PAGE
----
By averaging the benefits across the different conservation priorities, the authors found that protecting at least 30 per cent of the global land area could confer protection to over 1,130 vertebrate species whose habitats currently lack any form of protection.
Expansion of the protected area network can save forests from the axe and help humanity leverage nature’s carbon dioxide-sucking powers, contributing 28.4 per cent to global climate change mitigation. A larger network of protected areas can also contribute 28.5 per cent to global nutrient regulation potential, cleansing water.
Dr Zeng said, “By protecting nature, we can save a paradise.”
The importance of connectivity
Draft text of the “30 by 30” goal also referenced the importance of establishing protected areas that are well-connected and integrated.
Earlier studies had shown that connectivity increases patch size by connecting two or more protected areas and improves resilience by helping organisms to keep up with the pace of climate change.
However, while protected area expansion and connectivity are necessary, more than 75 per cent of the protected areas do not have adequate resources in terms of staff and budget for effective management and conservation, said Dr Rachakonda Sreekar, CNCS Research Fellow and lead author of the second study, published in the journal Biological Conservation.
“To effectively meet the 30 per cent protected area target, current global expenditure needs to be increased from about US$24b per year to a value between US$103b and US$177b per year,” the researchers added.
This shortfall could be narrowed by developments in the carbon market.
Organisations keen on buying carbon credits from nature-based projects, such as a forest conservation effort, could provide the finance needed to expand protected areas.
Deploying funds for nature conservation
Dr Sreekar’s study modelled where such funds could be deployed to meet the “30 by 30” goal, in a way that will also maximise connectivity for wildlife.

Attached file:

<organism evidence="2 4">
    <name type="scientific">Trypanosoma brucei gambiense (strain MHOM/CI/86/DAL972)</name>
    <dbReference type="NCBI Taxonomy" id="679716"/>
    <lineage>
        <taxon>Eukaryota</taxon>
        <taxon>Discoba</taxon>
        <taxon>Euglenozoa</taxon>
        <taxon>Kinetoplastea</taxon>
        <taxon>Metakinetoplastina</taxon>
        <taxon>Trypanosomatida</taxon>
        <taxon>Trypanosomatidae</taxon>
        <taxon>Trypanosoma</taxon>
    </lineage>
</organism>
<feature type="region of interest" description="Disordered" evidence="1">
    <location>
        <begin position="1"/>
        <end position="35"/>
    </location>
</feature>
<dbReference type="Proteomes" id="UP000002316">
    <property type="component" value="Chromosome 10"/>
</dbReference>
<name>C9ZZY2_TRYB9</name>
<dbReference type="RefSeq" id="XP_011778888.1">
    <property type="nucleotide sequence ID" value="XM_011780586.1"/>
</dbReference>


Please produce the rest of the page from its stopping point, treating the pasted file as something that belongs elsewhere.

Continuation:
The researchers found that of the 210 countries and territories that have not set aside 30 per cent of their lands for conservation, 176 of them had suitable space - meaning areas that are not farmland or towns, and are connected to existing nature areas - for new protected areas to be established.
The study showed that if governments focus on conserving these connected nature areas, only about 90 of the 176 countries and territories can meet the 30 by 30 target. Dr Sreekar said this highlights the fragmented nature of the world’s protected areas, and the importance of ensuring connectivity in nature preservation.
Still, the study showed that at the current average market price of US$5 per tonne of emissions, 79 of the 176 countries and territories can reap enough nature-based carbon credits per unit area to produce profits. Another 30 can meet at least half of their financial shortfall.
Dr Sreekar added, “Our study showed that some countries can expand their protected area network with income generated by trading carbon credits in voluntary markets… By illustrating opportunities and limitations, we display the expectations of using nature-based climate solutions for protected area expansion that benefit biodiversity, climate, and society.”